In recent years, as social media is increasingly used by citizen journalists and bloggers to report breaking news, the professional news media has placed greater emphasis on haste than accuracy (Carter, 2013). Journalists and reporters scramble to be ‘first on the scene’ and, in the process, neglect to properly vet sources and check facts (Carter, 2013). As a result, mistakes are made. During the Boston Marathon bombing, for example, a number of news outlets (including such high profile organizations as Fox News, CNN, The Boston Globe and The Associated Press) mistakenly reported an arrest when, in fact, the suspects were still at large (Carter, 2013).
In the era of social media, where news travels at the speed a witness can type 140 characters, the public has grown to expect instant access to information. Are we, then, to blame for this phenomenon? Or are the professionals who have studied journalism and the media accountable for the information they put out? I would argue that journalists have an ethical obligation to accurately report the news despite outward pressure for immediate gratification.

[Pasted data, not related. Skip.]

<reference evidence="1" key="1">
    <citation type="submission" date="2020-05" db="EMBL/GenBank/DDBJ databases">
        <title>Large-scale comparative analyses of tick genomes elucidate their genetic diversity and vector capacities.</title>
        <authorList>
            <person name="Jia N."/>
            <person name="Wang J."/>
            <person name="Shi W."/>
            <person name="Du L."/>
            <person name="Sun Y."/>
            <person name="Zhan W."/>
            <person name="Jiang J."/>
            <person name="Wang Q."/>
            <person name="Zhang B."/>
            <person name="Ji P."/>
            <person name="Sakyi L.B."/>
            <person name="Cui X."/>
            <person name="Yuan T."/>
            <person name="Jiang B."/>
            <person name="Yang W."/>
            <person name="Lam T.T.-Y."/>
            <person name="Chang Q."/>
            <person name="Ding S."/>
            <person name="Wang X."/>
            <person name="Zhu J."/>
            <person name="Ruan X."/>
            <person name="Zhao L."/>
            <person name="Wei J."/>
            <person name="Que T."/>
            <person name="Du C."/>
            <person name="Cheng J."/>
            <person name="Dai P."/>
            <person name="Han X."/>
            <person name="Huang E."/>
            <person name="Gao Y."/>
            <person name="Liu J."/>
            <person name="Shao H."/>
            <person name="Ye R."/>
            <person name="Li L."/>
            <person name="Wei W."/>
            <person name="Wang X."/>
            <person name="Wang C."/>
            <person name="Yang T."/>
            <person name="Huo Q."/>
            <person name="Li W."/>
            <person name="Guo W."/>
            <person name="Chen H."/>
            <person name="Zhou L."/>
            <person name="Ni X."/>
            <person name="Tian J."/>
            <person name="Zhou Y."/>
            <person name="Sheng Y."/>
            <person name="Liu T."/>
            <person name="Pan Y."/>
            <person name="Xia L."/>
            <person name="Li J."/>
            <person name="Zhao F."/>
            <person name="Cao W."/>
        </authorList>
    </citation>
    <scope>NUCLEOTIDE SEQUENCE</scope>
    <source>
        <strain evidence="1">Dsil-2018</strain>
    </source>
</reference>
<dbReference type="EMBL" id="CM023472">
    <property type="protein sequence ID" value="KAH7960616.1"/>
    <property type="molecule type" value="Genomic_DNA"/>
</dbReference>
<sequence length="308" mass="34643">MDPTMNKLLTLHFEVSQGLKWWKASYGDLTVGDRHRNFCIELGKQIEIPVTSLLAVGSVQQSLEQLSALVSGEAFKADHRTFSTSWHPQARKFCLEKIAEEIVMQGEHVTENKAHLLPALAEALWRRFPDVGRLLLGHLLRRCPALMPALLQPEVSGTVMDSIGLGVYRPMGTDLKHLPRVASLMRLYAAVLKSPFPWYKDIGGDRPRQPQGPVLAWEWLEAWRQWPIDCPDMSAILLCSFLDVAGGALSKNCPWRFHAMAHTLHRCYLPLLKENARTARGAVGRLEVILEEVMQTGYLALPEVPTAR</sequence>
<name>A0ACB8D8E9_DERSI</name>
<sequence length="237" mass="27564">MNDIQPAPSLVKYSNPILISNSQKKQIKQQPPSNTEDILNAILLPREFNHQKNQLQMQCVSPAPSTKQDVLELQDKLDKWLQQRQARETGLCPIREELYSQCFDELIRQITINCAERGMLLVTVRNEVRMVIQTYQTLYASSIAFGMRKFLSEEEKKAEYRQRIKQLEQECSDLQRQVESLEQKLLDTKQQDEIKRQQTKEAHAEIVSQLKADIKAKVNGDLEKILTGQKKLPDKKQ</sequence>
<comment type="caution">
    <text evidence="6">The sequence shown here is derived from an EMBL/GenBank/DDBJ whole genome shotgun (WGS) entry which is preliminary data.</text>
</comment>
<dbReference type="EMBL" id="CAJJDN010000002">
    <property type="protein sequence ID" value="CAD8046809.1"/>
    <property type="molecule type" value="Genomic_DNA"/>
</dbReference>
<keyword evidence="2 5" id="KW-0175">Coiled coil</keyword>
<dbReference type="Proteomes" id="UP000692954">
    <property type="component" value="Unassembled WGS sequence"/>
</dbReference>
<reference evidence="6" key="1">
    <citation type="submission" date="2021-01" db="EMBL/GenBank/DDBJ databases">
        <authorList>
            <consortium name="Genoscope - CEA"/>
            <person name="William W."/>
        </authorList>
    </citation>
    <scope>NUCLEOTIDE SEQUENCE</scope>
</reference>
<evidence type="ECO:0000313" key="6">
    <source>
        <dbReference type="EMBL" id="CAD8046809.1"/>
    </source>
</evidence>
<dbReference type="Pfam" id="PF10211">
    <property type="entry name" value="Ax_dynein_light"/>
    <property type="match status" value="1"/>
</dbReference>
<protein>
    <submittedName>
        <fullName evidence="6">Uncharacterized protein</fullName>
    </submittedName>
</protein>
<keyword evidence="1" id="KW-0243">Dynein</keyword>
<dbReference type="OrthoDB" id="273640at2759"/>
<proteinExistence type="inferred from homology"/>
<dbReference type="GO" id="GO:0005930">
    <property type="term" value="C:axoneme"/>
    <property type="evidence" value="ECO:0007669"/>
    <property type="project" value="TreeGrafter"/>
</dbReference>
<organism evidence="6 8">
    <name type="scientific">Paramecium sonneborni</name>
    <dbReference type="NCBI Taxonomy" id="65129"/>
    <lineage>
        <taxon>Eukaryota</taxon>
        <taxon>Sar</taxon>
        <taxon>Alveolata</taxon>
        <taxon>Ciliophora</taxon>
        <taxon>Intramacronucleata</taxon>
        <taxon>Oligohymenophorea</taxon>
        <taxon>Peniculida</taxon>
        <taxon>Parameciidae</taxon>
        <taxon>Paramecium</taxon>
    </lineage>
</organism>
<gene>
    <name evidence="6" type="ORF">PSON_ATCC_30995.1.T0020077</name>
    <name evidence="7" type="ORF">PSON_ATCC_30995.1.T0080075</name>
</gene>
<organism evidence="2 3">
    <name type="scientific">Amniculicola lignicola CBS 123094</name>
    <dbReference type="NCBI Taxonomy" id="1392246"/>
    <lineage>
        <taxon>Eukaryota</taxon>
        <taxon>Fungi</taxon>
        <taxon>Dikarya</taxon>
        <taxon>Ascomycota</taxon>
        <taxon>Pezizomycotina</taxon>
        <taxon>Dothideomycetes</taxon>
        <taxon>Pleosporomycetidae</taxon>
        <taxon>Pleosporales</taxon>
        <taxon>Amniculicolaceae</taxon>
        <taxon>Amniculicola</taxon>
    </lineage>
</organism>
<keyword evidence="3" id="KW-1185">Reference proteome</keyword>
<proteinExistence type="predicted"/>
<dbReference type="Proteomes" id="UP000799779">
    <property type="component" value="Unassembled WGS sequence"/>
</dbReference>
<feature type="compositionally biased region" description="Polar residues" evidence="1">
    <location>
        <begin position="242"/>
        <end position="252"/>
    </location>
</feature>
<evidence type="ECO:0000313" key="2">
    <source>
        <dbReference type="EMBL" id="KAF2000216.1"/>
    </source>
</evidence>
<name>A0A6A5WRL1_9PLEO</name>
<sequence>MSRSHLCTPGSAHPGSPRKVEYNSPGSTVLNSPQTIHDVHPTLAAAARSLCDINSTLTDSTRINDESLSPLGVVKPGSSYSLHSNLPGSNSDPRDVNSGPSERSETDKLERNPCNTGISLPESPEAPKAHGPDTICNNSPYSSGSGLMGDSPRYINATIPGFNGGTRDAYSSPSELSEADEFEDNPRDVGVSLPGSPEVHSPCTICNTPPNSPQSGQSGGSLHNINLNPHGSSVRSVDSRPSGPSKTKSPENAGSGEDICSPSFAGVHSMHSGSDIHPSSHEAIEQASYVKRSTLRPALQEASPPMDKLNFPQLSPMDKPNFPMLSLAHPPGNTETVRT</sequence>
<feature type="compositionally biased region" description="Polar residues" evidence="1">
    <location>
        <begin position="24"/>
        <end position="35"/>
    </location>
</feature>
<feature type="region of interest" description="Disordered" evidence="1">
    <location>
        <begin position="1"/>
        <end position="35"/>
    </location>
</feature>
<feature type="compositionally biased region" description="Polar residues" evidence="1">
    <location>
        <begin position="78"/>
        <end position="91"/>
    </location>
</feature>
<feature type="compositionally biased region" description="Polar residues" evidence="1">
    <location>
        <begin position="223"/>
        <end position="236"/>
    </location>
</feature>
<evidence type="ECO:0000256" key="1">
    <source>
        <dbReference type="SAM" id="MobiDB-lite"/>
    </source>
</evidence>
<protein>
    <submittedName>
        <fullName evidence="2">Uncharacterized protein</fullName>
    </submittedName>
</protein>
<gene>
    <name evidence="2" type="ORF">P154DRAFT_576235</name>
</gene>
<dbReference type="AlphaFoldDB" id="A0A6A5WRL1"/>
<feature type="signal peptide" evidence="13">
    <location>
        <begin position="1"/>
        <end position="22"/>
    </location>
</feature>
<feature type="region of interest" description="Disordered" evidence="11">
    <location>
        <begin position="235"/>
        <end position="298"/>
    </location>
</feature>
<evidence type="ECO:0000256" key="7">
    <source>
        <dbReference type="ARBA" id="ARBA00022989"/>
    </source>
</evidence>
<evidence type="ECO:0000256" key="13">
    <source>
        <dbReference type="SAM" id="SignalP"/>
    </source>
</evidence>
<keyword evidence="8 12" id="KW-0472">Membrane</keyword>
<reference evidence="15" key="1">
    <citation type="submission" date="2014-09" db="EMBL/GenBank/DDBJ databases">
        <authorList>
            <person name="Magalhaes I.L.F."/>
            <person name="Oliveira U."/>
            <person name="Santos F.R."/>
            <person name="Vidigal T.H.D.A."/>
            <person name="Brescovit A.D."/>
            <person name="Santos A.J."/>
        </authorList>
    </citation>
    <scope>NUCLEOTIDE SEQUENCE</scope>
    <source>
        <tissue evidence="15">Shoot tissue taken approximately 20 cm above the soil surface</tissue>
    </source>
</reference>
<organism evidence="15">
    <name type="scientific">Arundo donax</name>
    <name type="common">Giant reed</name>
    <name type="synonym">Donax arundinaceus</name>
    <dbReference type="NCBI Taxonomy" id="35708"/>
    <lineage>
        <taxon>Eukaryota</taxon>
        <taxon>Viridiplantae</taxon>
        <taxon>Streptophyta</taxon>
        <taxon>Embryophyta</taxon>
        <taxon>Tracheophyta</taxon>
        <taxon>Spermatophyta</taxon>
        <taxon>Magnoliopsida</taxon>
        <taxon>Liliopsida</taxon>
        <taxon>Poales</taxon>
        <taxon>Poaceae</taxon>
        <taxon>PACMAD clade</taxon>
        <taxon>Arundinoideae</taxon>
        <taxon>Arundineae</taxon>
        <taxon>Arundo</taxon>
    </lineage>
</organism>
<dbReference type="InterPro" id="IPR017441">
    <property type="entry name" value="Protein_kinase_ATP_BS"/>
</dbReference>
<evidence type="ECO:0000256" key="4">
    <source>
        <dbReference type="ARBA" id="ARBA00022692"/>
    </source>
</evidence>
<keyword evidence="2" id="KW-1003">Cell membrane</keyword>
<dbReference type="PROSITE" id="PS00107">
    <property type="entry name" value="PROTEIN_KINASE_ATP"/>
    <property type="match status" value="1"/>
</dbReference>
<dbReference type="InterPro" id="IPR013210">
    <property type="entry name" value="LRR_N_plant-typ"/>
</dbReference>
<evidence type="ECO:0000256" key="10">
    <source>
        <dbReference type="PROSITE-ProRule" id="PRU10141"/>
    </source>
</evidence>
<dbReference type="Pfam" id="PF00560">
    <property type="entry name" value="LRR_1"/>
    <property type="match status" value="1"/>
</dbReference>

In the Society for Professional Journalists Code of Ethics, industry leaders direct journalists to “[t]ake responsibility for the accuracy of their work” and “[r]emember that neither speed nor format excuses inaccuracy” (SPJ Code of Ethics, 2014). Regardless of the motivation, it is a violation of journalist ethics to spread inaccurate information. Rigorous research and fact checking are what separates the professional, trained journalist from the citizen journalist or amateur blogger.
As intelligent consumers of news, we should demand accurate and thorough reporting. This should include clearly identified sources, links (in the case of online content) to supporting sources and documentation, and well-researched background information to provide context (Buttry, 2010). I would rather see an environment where citizen journalists and amateur bloggers break the news and professional journalists weigh-in later to provide analysis and confirm details. Ultimately, it is the journalist who is responsible for the content they provide and, as professionals, they should strive for the highest ethical standards.
Buttry, S. (2010, November 7). Journalists’ Code of Ethics: Time for an update? Retrieved March 3, 2015, from https://stevebuttry.wordpress.com/2010/11/07/journalists-code-of-ethics-time-for-an-update/
Carter, B. (2013, April 17). The F.B.I. Criticizes the News Media After Several Mistaken Reports of an Arrest. Retrieved March 3, 2015, from http://www.nytimes.com/2013/04/18/business/media/fbi-criticizes-false-reports-of-a-bombing-arrest.html?_r=1
SPJ Code of Ethics. (2014). Retrieved March 3, 2015, from http://www.spj.org/ethicscode.asp